I am soaked; the snow is thick and stinging my face; I am carrying a heavy, haggard package; I am 20 yuan poorer; and I have been made a fool of in more ways than one. I am in no mood!

On the walk back to my apartment I think about what might be in the package and if I want to stop in my office and throw snowballs at everyone's computer.

After making it up to my room, I grab a knife and check the package out. It is so soft and worn, I can poke a hole in it with my finger. I put the knife down. I tear through it with my hands. Why is it this wet? Why is it so sticky? As I tear through it, I find an agglomeration of stale, sticky Fruit Loops. Fruit Loops? You sent me Fruit Loops? I tear through it some more. I see a small section of bubble wrap (within an outer layer of bubble wrap), shaded brown. What was this for? My eyes light up when I see I ton of food that I have not seen or been around since I've been in China. I see Kraft MAC and CHEESE, Chef Boy RD, Apple Jacks, Blow Pops, Twizzlers, POP TARTS, Peanut Butter Crunch N Munch, Peanut Butter crackers, Oreos, Swiss Chocolate Pudding, Swedish Fish, Now and Laters, Chewy Granola bars....all the good stuff. But as fast as my eyes light up, they shut down. Nearly everything is ruined. It is either wet or crushed. After rummaging through my junk food catastrophe, I finally find what the bubble wrap is for, all the way at the bottom. This also explains why my package and everything in it is so sticky. It is a bottle of Boost. Boost. BOOST!!!!! He sent me BOOST! And it is gone! All gone. No Boost, and my chub food is taken from me in a Boost ridden bloodbath. I think about the eggs, tofu and eggplant I have in my refrigerator and I want to cry like Angelica does after someone takes her beloved Cynthia doll away (with the peculiar hair). Why God? What have I done? Should I be giving all my money away to the bums who haggle me every day? Should I be learning more Chinese? Do I swear too much at traffic? Am I not a good cat sitter?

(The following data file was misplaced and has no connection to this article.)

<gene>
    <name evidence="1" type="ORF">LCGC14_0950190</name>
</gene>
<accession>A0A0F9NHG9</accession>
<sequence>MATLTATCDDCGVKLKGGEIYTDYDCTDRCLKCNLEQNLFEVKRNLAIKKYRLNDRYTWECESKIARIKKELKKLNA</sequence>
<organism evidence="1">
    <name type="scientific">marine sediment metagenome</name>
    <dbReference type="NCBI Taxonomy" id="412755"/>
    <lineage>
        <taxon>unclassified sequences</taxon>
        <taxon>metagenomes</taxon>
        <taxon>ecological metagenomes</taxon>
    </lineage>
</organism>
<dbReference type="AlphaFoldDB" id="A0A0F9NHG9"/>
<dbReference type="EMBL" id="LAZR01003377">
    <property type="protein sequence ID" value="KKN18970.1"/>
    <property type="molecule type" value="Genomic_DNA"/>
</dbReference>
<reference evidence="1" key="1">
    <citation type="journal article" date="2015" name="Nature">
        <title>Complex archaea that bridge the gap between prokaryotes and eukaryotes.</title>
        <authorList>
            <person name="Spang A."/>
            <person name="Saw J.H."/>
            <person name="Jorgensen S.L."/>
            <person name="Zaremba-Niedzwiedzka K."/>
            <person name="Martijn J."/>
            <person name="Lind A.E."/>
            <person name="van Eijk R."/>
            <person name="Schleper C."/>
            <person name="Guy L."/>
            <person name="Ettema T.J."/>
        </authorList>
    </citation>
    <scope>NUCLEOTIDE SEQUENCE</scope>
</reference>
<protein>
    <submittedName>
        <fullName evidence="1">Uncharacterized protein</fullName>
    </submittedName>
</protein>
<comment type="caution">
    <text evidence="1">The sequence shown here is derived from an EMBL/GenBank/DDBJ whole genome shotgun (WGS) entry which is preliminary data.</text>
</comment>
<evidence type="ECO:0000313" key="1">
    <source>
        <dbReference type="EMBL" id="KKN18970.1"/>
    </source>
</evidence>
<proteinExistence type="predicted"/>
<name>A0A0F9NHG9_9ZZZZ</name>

I was able to salvage the Apple Jacks, Mac and Cheese, Raviolis, Twizzlers, Swedish Fish, (real original) Oreos and Granola bars. Due to withdrawal, I had Mac and Cheese, Raviolis, Twizzlers, Swedish Fish AND granola bars for dinner. Thanks dad!

The end.


Package from my dad

The initial rip (Vendetta is excited)
Note from Dad:
"Sup. Just thinking of you. Thought you would like some goodies. Wish you were home for Christmas. Hope you like what you got. Love Dad and Colleen." 
---Sup, haha, father's famous words.

RIP Boost

The Survivors of the Boost ridden bloodbath

I am finally at peace.